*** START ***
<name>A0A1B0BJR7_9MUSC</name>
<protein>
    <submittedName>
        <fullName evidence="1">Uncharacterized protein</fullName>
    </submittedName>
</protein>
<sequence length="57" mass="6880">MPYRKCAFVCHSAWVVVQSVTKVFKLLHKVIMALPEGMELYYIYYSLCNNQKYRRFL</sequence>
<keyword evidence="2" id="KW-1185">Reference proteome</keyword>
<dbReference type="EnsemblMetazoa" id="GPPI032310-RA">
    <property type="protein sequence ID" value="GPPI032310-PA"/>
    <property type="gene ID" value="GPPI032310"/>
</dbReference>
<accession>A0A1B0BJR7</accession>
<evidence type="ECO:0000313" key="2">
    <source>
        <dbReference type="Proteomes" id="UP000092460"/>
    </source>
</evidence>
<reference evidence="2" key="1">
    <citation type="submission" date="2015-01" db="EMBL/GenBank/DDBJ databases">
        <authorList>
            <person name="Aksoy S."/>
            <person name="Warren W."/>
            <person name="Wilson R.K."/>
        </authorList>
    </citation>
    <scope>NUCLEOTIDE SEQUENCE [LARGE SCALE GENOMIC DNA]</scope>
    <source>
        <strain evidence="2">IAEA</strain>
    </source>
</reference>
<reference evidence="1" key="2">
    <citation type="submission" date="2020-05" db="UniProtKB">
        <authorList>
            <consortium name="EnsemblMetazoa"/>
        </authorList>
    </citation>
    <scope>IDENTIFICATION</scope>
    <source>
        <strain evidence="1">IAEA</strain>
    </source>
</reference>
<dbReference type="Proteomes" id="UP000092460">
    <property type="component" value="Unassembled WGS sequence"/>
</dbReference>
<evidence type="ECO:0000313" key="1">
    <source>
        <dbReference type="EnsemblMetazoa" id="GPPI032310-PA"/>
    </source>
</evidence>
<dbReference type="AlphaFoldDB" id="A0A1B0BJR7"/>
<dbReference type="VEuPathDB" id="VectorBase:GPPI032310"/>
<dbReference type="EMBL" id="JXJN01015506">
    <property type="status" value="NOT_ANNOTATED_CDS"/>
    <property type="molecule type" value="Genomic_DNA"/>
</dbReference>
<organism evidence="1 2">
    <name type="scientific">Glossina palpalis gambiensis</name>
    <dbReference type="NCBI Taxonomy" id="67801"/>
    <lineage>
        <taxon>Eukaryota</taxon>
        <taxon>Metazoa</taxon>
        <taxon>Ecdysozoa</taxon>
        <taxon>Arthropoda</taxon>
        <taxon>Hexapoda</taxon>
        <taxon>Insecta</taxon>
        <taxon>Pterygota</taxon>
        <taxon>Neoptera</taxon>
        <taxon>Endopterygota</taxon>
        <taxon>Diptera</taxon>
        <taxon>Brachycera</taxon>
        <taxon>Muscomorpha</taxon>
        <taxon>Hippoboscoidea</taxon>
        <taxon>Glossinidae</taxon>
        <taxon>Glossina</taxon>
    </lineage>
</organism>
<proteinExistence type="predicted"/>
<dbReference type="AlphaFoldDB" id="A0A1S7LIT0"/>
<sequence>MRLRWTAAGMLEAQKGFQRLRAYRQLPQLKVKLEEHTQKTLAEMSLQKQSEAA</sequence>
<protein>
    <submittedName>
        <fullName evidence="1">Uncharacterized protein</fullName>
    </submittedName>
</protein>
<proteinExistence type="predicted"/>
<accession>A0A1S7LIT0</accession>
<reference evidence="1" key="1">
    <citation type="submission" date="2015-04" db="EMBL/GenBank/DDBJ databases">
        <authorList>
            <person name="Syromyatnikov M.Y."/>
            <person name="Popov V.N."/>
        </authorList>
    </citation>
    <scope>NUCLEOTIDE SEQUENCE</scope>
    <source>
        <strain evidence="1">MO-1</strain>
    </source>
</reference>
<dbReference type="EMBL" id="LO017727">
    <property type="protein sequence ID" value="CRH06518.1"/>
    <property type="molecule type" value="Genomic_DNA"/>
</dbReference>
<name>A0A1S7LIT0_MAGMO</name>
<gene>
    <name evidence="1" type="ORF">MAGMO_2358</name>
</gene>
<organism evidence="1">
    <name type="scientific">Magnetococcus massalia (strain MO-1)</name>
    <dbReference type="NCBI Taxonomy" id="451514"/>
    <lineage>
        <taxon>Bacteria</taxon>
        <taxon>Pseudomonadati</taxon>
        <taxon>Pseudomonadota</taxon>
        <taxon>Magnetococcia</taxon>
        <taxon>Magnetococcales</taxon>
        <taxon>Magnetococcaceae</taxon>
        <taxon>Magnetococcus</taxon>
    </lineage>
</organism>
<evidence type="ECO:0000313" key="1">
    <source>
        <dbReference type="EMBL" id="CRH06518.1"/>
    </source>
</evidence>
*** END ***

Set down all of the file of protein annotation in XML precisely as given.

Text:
<name>A0A1B0BJR7_9MUSC</name>
<protein>
    <submittedName>
        <fullName evidence="1">Uncharacterized protein</fullName>
    </submittedName>
</protein>
<sequence length="57" mass="6880">MPYRKCAFVCHSAWVVVQSVTKVFKLLHKVIMALPEGMELYYIYYSLCNNQKYRRFL</sequence>
<keyword evidence="2" id="KW-1185">Reference proteome</keyword>
<dbReference type="EnsemblMetazoa" id="GPPI032310-RA">
    <property type="protein sequence ID" value="GPPI032310-PA"/>
    <property type="gene ID" value="GPPI032310"/>
</dbReference>
<accession>A0A1B0BJR7</accession>
<evidence type="ECO:0000313" key="2">
    <source>
        <dbReference type="Proteomes" id="UP000092460"/>
    </source>
</evidence>
<reference evidence="2" key="1">
    <citation type="submission" date="2015-01" db="EMBL/GenBank/DDBJ databases">
        <authorList>
            <person name="Aksoy S."/>
            <person name="Warren W."/>
            <person name="Wilson R.K."/>
        </authorList>
    </citation>
    <scope>NUCLEOTIDE SEQUENCE [LARGE SCALE GENOMIC DNA]</scope>
    <source>
        <strain evidence="2">IAEA</strain>
    </source>
</reference>
<reference evidence="1" key="2">
    <citation type="submission" date="2020-05" db="UniProtKB">
        <authorList>
            <consortium name="EnsemblMetazoa"/>
        </authorList>
    </citation>
    <scope>IDENTIFICATION</scope>
    <source>
        <strain evidence="1">IAEA</strain>
    </source>
</reference>
<dbReference type="Proteomes" id="UP000092460">
    <property type="component" value="Unassembled WGS sequence"/>
</dbReference>
<evidence type="ECO:0000313" key="1">
    <source>
        <dbReference type="EnsemblMetazoa" id="GPPI032310-PA"/>
    </source>
</evidence>
<dbReference type="AlphaFoldDB" id="A0A1B0BJR7"/>
<dbReference type="VEuPathDB" id="VectorBase:GPPI032310"/>
<dbReference type="EMBL" id="JXJN01015506">
    <property type="status" value="NOT_ANNOTATED_CDS"/>
    <property type="molecule type" value="Genomic_DNA"/>
</dbReference>
<organism evidence="1 2">
    <name type="scientific">Glossina palpalis gambiensis</name>
    <dbReference type="NCBI Taxonomy" id="67801"/>
    <lineage>
        <taxon>Eukaryota</taxon>
        <taxon>Metazoa</taxon>
        <taxon>Ecdysozoa</taxon>
        <taxon>Arthropoda</taxon>
        <taxon>Hexapoda</taxon>
        <taxon>Insecta</taxon>
        <taxon>Pterygota</taxon>
        <taxon>Neoptera</taxon>
        <taxon>Endopterygota</taxon>
        <taxon>Diptera</taxon>
        <taxon>Brachycera</taxon>
        <taxon>Muscomorpha</taxon>
        <taxon>Hippoboscoidea</taxon>
        <taxon>Glossinidae</taxon>
        <taxon>Glossina</taxon>
    </lineage>
</organism>
<proteinExistence type="predicted"/>
<dbReference type="AlphaFoldDB" id="A0A1S7LIT0"/>
<sequence>MRLRWTAAGMLEAQKGFQRLRAYRQLPQLKVKLEEHTQKTLAEMSLQKQSEAA</sequence>
<protein>
    <submittedName>
        <fullName evidence="1">Uncharacterized protein</fullName>
    </submittedName>
</protein>
<proteinExistence type="predicted"/>
<accession>A0A1S7LIT0</accession>
<reference evidence="1" key="1">
    <citation type="submission" date="2015-04" db="EMBL/GenBank/DDBJ databases">
        <authorList>
            <person name="Syromyatnikov M.Y."/>
            <person name="Popov V.N."/>
        </authorList>
    </citation>
    <scope>NUCLEOTIDE SEQUENCE</scope>
    <source>
        <strain evidence="1">MO-1</strain>
    </source>
</reference>
<dbReference type="EMBL" id="LO017727">
    <property type="protein sequence ID" value="CRH06518.1"/>
    <property type="molecule type" value="Genomic_DNA"/>
</dbReference>
<name>A0A1S7LIT0_MAGMO</name>
<gene>
    <name evidence="1" type="ORF">MAGMO_2358</name>
</gene>
<organism evidence="1">
    <name type="scientific">Magnetococcus massalia (strain MO-1)</name>
    <dbReference type="NCBI Taxonomy" id="451514"/>
    <lineage>
        <taxon>Bacteria</taxon>
        <taxon>Pseudomonadati</taxon>
        <taxon>Pseudomonadota</taxon>
        <taxon>Magnetococcia</taxon>
        <taxon>Magnetococcales</taxon>
        <taxon>Magnetococcaceae</taxon>
        <taxon>Magnetococcus</taxon>
    </lineage>
</organism>
<evidence type="ECO:0000313" key="1">
    <source>
        <dbReference type="EMBL" id="CRH06518.1"/>
    </source>
</evidence>